I would add another significant distinction. Under the modern synthesis, populations are primarily seen as plastic and responsive to changes in the environment, producing species that are most strongly marked by adaptive changes. In the postmodern evolutionary view, history dominates — most of the properties of a species are a contingent product of its ancestors’ attributes. “Everything is the way it is because it got that way.” Everything you see in an organism is a consequence of its history, with the addition of a few unique adaptive fillips, and that has two significant implications: you can’t understand an organism without recognizing the impact of its phylogeny, and the modern form preserves ancestral relationships that can be analyzed to discern that history.

And that, of course, demolishes the bogus distinction between historical and observational science that Ken Ham laughably makes. When I observe a fruit fly or a zebrafish or a human being, I am seeing its history made manifest in its structure. See also John Timmer’s recent post on history and science for more.


Bromham L, Penny D (2003) The modern molecular clock. Nat Rev Genet 4(3):216-24.

Koonin EV (2011) The Logic of Chance: The Nature and Origin of Biological Evolution. FT Press.


*I’m not going to get into the evidence for quasi-Lamarckian evolution here, but I will say that there is good evidence for some of it: Koonin discusses the CRISPR-Cas system of adaptive immunity in bacteria. Maybe some other time I can write that up.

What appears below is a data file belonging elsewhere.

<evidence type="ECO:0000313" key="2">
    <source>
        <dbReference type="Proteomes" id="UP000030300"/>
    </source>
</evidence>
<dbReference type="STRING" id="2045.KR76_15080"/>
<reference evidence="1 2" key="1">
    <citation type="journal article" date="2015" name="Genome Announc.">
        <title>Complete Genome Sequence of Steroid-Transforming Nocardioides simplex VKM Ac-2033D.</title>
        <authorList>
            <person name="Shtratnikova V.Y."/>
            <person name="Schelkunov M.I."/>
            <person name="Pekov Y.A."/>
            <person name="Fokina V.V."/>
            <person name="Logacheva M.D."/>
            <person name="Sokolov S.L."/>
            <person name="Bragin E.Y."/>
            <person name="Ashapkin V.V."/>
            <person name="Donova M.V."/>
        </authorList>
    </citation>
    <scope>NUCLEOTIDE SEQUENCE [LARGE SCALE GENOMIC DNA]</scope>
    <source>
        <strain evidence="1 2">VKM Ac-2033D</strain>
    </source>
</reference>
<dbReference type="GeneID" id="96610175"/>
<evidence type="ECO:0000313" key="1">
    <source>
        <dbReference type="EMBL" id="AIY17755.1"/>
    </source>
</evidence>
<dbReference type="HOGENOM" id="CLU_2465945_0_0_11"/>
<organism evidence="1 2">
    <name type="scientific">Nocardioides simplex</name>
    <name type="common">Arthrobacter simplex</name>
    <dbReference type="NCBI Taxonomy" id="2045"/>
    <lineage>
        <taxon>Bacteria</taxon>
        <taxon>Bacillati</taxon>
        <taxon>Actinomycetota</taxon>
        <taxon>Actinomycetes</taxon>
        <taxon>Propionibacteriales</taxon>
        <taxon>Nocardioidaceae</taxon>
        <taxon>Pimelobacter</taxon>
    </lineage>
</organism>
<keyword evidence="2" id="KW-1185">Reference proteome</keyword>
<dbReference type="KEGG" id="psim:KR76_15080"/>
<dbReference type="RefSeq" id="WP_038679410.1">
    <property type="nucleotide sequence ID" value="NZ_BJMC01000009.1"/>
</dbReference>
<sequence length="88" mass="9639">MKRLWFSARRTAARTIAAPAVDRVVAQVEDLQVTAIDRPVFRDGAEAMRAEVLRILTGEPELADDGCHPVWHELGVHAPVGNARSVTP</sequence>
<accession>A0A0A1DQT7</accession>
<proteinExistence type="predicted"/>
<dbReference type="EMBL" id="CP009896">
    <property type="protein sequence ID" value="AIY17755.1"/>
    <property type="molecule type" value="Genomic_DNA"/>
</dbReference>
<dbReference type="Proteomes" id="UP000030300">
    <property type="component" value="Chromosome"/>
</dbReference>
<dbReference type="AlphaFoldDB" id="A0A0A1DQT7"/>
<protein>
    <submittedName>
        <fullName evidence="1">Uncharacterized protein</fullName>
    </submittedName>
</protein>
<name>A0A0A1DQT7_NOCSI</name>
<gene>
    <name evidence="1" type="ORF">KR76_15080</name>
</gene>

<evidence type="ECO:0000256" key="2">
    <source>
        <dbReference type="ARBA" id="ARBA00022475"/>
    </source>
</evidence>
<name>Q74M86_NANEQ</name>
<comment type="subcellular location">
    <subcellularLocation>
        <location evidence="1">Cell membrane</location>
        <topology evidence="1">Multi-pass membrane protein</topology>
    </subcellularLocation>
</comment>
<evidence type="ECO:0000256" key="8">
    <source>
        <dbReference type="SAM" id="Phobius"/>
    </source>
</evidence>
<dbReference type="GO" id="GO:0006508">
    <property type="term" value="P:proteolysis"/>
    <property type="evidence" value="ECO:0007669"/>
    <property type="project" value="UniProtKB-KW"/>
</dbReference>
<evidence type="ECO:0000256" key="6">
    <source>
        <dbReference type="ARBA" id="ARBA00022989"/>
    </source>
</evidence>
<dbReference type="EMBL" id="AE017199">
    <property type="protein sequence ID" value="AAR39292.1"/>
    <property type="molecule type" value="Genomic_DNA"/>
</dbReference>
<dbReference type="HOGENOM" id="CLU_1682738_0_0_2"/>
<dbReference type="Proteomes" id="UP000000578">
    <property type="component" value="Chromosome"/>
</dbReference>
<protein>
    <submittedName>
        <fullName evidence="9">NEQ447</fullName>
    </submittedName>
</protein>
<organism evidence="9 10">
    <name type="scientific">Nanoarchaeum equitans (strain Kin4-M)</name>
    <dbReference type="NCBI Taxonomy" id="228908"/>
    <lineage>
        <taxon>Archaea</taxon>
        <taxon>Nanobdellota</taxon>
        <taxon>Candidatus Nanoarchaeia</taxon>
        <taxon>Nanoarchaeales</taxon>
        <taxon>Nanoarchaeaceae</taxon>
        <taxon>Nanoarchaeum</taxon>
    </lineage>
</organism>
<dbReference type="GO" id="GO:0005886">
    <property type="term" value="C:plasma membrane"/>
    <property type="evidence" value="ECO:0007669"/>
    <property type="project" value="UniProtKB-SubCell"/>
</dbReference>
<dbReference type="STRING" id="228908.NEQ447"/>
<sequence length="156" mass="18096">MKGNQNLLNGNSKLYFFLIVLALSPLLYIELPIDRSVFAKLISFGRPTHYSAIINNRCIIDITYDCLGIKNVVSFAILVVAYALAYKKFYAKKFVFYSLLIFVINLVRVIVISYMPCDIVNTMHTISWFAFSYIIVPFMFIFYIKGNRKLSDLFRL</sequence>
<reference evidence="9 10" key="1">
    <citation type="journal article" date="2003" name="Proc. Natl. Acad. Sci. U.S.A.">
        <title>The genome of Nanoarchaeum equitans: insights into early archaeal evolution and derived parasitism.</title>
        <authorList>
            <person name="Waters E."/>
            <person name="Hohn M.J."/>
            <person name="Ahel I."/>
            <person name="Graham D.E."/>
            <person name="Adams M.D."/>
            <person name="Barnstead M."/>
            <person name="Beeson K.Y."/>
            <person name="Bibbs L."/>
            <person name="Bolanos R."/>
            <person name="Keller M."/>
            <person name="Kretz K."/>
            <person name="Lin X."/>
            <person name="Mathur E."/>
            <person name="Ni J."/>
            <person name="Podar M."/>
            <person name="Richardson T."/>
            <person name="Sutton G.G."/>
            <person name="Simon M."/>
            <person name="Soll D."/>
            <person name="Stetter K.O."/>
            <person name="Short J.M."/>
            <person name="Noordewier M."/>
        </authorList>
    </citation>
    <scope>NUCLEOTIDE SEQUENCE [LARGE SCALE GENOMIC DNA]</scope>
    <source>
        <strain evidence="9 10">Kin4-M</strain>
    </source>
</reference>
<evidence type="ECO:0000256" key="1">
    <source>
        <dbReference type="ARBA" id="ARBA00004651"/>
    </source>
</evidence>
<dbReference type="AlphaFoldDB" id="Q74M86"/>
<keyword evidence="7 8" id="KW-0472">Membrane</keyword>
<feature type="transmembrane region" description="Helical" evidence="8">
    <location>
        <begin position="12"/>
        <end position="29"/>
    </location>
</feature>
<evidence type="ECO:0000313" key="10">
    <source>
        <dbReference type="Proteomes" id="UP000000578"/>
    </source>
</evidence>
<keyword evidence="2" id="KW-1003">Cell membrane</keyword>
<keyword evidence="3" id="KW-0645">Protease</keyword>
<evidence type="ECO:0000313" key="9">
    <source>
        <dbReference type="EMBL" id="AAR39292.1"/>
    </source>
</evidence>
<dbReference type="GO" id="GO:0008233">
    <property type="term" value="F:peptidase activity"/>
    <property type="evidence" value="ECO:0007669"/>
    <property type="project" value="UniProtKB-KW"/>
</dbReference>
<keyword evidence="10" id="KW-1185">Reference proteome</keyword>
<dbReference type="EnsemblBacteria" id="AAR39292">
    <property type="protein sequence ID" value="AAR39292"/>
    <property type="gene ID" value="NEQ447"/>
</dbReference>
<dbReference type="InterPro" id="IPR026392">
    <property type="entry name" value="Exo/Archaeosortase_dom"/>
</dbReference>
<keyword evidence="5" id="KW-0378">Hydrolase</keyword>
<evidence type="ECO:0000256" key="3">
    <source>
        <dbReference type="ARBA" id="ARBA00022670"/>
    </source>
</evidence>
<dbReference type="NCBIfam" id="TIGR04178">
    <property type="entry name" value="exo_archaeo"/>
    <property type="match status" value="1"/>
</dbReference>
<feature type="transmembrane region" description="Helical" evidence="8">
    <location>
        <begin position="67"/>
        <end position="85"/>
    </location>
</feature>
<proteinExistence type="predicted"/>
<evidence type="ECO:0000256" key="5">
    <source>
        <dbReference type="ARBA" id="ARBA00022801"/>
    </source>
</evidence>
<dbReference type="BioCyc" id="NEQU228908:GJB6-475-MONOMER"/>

Comments

  1. #2 Robert
    February 14, 2014

    So has the ratio of neutral :: non-neutral mutations remained constant over time?

    Since most non-neutral mutations are not beneficial, I could imagine that mutation which makes a gene more robust against mutations could be beneficial (up to the point that it’s so robust it won’t be able to adapt at all.) This might imply that evolution could have started in some sort of selection theory regime, and then evolved to a more (nearly) neutral theory regime.

  2. #3 Rosie Redfield
    http://rrresearch.fieldofscience.com
    February 14, 2014

    I think the conventional/Lamarckian explanation for CRISPR (favoured by Koonin) is almost certain to be wrong. It’s full of glib assumptions and explanatory holes. (And yes, I need to write a RRResearch post explaining my concerns.)

  3. #4 David Marjanović
    Museum für Naturkunde, Berlin
    February 14, 2014

    I could imagine that mutation which makes a gene more robust against mutations could be beneficial (up to the point that it’s so robust it won’t be able to adapt at all.)

    That would be a beneficial mutation in the gene for a repair enzyme…

    Also, losing the ability to mutate is great as long as the environment is stable. Once that changes, extinction follows.